Every Week, the Editor-in-Chief selects an Article of the Week from the current issue of BJUI. The abstract is reproduced below and you can click on the button to read the full article, which is freely available to all readers for at least 30 days from the time of this post.
If you only have time to read one article this week, it should be this one.
NICE Guidance ‐ Complicated urinary tract infections: ceftolozane/tazobactam
Introduction and Current Guidance
Urinary tract infection is a non‐specific term that refers to infection anywhere in the urinary tract, from the urethra to the bladder and the ureters to the kidneys. According to the European Association of Urology Guidelines on urological infections (https://uroweb.org/guideline/urological-infections/?type=archive), complicated urinary tract infections are associated with certain conditions, such as structural or functional abnormalities of the genitourinary tract, or the presence of underlying disease in the lower or upper urinary tract, which increases the risk of persistent or relapsing infection. Factors associated with complicated urinary tract infections include:
- indwelling urinary catheters
- urinary obstruction (such as stones or tumour)
- anatomical abnormalities
- peri‐ and post‐operative urinary tract infection, including renal transplantation.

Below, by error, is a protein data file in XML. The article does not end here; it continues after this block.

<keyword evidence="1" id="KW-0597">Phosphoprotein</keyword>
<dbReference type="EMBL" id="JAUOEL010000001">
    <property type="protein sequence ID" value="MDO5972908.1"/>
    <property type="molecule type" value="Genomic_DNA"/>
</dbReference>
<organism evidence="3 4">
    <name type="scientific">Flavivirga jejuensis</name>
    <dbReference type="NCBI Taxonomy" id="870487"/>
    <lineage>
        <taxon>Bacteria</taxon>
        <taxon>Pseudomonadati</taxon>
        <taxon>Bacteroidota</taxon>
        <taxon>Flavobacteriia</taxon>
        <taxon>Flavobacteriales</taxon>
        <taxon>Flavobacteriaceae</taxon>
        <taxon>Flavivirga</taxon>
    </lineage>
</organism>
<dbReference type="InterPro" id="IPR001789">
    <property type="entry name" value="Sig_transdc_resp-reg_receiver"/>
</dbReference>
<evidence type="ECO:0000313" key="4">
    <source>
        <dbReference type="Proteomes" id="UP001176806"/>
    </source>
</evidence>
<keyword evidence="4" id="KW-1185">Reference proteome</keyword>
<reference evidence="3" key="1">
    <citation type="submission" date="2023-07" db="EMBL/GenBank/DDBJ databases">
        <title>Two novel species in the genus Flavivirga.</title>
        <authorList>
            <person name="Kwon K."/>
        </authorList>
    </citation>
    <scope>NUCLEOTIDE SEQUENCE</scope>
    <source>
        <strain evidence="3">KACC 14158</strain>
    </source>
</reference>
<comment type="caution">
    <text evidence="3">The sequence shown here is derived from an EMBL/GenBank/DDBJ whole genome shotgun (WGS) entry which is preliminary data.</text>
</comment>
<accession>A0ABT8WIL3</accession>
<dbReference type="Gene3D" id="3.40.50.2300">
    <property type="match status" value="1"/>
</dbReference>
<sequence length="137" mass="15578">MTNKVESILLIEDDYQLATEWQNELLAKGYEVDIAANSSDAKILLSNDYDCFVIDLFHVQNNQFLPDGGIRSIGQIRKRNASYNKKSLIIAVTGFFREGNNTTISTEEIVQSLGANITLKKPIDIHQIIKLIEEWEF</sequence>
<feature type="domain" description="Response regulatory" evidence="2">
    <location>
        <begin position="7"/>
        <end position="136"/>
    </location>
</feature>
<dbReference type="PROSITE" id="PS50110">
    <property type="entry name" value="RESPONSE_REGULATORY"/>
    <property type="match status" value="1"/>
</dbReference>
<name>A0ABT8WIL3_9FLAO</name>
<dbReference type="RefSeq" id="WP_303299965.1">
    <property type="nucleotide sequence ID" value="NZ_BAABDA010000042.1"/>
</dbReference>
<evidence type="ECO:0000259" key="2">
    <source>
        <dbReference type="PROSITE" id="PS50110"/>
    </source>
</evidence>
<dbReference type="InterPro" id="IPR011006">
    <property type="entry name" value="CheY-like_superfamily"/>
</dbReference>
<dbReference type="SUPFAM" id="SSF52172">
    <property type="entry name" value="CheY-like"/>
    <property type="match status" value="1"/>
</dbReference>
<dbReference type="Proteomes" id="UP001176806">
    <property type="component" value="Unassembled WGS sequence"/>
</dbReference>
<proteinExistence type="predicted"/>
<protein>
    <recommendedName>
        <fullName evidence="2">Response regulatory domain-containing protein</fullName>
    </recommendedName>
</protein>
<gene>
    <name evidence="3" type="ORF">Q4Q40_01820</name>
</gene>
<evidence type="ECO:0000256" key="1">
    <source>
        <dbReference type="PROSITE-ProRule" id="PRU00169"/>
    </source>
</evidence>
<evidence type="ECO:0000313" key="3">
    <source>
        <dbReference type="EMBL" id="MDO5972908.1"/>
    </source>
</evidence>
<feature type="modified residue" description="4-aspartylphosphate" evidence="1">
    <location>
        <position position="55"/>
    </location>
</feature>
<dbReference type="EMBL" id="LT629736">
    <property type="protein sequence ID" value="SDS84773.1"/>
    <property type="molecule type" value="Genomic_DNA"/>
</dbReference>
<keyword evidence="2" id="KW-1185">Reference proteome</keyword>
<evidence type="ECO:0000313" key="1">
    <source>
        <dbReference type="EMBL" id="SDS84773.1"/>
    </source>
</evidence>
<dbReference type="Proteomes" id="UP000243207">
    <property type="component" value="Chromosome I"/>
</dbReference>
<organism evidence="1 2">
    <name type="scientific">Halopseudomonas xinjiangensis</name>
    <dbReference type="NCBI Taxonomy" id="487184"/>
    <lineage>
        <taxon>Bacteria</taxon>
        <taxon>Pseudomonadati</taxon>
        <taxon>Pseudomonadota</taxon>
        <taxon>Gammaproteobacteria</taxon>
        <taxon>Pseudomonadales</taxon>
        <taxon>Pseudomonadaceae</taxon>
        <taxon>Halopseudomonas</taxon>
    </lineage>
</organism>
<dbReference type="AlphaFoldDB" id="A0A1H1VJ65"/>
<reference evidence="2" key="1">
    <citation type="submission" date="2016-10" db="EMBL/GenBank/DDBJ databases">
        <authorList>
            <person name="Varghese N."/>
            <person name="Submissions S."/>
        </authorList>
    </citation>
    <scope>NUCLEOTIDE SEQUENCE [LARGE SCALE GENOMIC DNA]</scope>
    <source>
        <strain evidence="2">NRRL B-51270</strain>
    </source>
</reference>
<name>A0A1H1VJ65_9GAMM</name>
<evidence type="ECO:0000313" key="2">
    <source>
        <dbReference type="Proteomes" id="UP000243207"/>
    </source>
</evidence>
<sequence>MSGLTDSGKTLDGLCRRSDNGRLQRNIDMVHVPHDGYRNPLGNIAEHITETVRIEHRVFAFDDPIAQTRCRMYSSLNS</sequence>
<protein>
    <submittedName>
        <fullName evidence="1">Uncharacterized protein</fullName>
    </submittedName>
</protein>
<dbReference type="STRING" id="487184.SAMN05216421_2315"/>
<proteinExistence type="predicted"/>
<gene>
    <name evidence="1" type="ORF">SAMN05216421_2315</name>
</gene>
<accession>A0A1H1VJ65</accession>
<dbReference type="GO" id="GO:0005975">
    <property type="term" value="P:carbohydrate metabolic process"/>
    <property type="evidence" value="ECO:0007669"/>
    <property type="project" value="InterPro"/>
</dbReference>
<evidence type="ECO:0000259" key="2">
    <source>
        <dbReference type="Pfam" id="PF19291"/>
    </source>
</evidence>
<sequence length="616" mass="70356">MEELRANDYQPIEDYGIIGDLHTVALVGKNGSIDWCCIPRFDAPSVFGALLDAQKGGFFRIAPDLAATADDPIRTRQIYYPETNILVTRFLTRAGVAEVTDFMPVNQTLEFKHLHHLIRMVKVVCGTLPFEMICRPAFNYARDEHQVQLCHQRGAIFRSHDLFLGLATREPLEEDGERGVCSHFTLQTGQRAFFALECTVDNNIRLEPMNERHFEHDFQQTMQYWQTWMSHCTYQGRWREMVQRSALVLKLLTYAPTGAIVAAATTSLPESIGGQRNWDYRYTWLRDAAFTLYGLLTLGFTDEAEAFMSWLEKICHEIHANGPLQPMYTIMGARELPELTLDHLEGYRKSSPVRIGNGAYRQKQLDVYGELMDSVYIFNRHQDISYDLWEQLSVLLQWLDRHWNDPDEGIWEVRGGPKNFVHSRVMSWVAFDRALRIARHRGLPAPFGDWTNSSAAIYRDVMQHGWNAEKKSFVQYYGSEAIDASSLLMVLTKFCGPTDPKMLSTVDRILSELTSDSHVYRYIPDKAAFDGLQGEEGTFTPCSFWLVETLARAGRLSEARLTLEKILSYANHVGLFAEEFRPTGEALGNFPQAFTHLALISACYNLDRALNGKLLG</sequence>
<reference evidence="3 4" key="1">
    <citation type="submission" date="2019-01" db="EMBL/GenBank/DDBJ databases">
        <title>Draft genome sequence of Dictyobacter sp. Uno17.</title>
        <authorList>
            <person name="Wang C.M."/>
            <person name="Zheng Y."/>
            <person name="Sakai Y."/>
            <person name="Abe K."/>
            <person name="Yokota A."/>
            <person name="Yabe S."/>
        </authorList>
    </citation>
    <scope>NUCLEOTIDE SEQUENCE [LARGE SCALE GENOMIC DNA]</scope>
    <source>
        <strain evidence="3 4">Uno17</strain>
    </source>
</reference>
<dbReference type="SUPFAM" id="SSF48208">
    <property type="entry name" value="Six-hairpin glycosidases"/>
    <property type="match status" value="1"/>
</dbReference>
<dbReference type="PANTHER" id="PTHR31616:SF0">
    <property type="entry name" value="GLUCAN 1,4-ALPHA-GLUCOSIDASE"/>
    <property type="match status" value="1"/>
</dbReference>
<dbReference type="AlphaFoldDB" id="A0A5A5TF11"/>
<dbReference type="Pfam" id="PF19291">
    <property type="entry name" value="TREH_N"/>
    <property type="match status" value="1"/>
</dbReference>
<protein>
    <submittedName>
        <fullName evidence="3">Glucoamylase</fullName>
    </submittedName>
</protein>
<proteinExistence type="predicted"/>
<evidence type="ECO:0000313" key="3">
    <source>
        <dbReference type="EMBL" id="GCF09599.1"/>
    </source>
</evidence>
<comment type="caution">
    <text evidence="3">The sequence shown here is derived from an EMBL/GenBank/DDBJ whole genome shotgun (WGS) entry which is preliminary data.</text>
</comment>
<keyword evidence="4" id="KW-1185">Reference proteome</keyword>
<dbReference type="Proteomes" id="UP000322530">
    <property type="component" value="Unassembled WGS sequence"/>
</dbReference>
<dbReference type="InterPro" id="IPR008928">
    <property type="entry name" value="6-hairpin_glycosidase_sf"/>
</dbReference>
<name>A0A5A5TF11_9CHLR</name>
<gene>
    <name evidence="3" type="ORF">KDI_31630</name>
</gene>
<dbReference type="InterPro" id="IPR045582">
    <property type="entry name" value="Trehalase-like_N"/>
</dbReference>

Pyelonephritis is infection of the upper urinary tract and can occur in 1 or both kidneys. Acute pyelonephritis may be caused by bacteria ascending from the lower urinary tract or spreading via the bloodstream to the kidney. It is considered to be uncomplicated if it is caused by a typical pathogen in an immunocompetent person with a normal urinary tract anatomy and kidney function. As for urinary tract infections generally, acute pyelonephritis is considered to be complicated in people with increased susceptibility, for example: children or older people; people with functional or structural abnormalities of the genitourinary tract or people who are immunocompromised, such that the infection is more likely to be severe. However, most episodes are uncomplicated and are cured with no residual renal damage. Complicated urinary tract infections are a frequent cause of hospital admissions and a common healthcare associated complication. The pathogens most commonly encountered in complicated urinary tract infections are the gram‐negative bacteria Escherichia coli, other common Enterobacteriaceae (for example, Proteus spp., Klebsiella spp. or Citrobacter spp.) and Pseudomonas spp. Successful treatment has become increasingly more challenging because the majority of pathogens responsible for healthcare associated complicated urinary tract infections, including catheter‐related infections, are now commonly resistant to multiple antimicrobial agents (European public assessment report [https://www.ema.europa.eu/ema/index.jsp?curl=pages/medicines/human/medicines/003772/human_med_001917.jsp&mid=WC0b01ac058001d124]).